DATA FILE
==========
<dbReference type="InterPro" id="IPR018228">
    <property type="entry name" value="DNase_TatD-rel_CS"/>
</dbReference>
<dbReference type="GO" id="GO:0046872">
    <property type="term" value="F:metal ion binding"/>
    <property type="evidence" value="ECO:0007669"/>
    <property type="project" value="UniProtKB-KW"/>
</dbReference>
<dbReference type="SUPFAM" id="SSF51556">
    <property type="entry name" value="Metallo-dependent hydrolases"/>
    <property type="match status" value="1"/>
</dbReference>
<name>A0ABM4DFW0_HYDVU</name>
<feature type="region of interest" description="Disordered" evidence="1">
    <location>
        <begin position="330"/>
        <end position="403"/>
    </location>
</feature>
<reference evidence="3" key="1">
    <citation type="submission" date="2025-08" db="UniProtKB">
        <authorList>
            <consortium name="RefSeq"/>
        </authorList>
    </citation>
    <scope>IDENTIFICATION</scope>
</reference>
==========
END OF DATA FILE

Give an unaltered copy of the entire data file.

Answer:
<dbReference type="InterPro" id="IPR018228">
    <property type="entry name" value="DNase_TatD-rel_CS"/>
</dbReference>
<dbReference type="GO" id="GO:0046872">
    <property type="term" value="F:metal ion binding"/>
    <property type="evidence" value="ECO:0007669"/>
    <property type="project" value="UniProtKB-KW"/>
</dbReference>
<dbReference type="SUPFAM" id="SSF51556">
    <property type="entry name" value="Metallo-dependent hydrolases"/>
    <property type="match status" value="1"/>
</dbReference>
<name>A0ABM4DFW0_HYDVU</name>
<feature type="region of interest" description="Disordered" evidence="1">
    <location>
        <begin position="330"/>
        <end position="403"/>
    </location>
</feature>
<reference evidence="3" key="1">
    <citation type="submission" date="2025-08" db="UniProtKB">
        <authorList>
            <consortium name="RefSeq"/>
        </authorList>
    </citation>
    <scope>IDENTIFICATION</scope>
</reference>